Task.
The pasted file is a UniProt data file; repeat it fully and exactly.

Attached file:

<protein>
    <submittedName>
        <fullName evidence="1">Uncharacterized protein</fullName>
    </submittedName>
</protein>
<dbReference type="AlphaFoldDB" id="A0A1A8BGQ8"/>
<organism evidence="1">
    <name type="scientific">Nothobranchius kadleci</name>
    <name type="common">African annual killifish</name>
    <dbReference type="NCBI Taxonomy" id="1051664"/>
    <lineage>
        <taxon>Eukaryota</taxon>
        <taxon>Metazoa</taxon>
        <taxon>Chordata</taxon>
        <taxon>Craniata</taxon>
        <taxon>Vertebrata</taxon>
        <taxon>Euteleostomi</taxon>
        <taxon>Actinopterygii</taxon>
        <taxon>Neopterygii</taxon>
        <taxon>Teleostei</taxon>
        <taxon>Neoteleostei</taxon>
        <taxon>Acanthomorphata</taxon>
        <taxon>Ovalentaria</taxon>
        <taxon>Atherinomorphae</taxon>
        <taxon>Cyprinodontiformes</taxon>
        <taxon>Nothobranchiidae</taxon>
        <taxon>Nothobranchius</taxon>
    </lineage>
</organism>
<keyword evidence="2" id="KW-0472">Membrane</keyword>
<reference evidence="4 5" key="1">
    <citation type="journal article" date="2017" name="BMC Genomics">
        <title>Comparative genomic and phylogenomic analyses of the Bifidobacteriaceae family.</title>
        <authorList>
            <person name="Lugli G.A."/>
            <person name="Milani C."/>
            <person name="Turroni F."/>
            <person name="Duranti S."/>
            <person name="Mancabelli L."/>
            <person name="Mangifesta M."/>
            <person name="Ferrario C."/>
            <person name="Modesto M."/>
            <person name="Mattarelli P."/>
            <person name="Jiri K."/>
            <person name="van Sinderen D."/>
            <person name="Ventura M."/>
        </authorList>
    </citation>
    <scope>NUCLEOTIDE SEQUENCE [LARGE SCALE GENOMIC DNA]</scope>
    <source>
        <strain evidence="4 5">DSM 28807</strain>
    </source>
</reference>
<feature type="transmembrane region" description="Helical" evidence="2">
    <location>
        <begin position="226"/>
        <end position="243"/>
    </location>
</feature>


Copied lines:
<protein>
    <submittedName>
        <fullName evidence="1">Uncharacterized protein</fullName>
    </submittedName>
</protein>
<dbReference type="AlphaFoldDB" id="A0A1A8BGQ8"/>
<organism evidence="1">
    <name type="scientific">Nothobranchius kadleci</name>
    <name type="common">African annual killifish</name>
    <dbReference type="NCBI Taxonomy" id="1051664"/>
    <lineage>
        <taxon>Eukaryota</taxon>
        <taxon>Metazoa</taxon>
        <taxon>Chordata</taxon>
        <taxon>Craniata</taxon>
        <taxon>Vertebrata</taxon>
        <taxon>Euteleostomi</taxon>
        <taxon>Actinopterygii</taxon>
        <taxon>Neopterygii</taxon>
        <taxon>Teleostei</taxon>
        <taxon>Neoteleostei</taxon>
        <taxon>Acanthomorphata</taxon>
        <taxon>Ovalentaria</taxon>
        <taxon>Atherinomorphae</taxon>
        <taxon>Cyprinodontiformes</taxon>
        <taxon>Nothobranchiidae</taxon>
        <taxon>Nothobranchius</taxon>
    </lineage>
</organism>
<keyword evidence="2" id="KW-0472">Membrane</keyword>
<reference evidence="4 5" key="1">
    <citation type="journal article" date="2017" name="BMC Genomics">
        <title>Comparative genomic and phylogenomic analyses of the Bifidobacteriaceae family.</title>
        <authorList>
            <person name="Lugli G.A."/>
            <person name="Milani C."/>
            <person name="Turroni F."/>
            <person name="Duranti S."/>
            <person name="Mancabelli L."/>
            <person name="Mangifesta M."/>
            <person name="Ferrario C."/>
            <person name="Modesto M."/>
            <person name="Mattarelli P."/>
            <person name="Jiri K."/>
            <person name="van Sinderen D."/>
            <person name="Ventura M."/>
        </authorList>
    </citation>
    <scope>NUCLEOTIDE SEQUENCE [LARGE SCALE GENOMIC DNA]</scope>
    <source>
        <strain evidence="4 5">DSM 28807</strain>
    </source>
</reference>
<feature type="transmembrane region" description="Helical" evidence="2">
    <location>
        <begin position="226"/>
        <end position="243"/>
    </location>
</feature>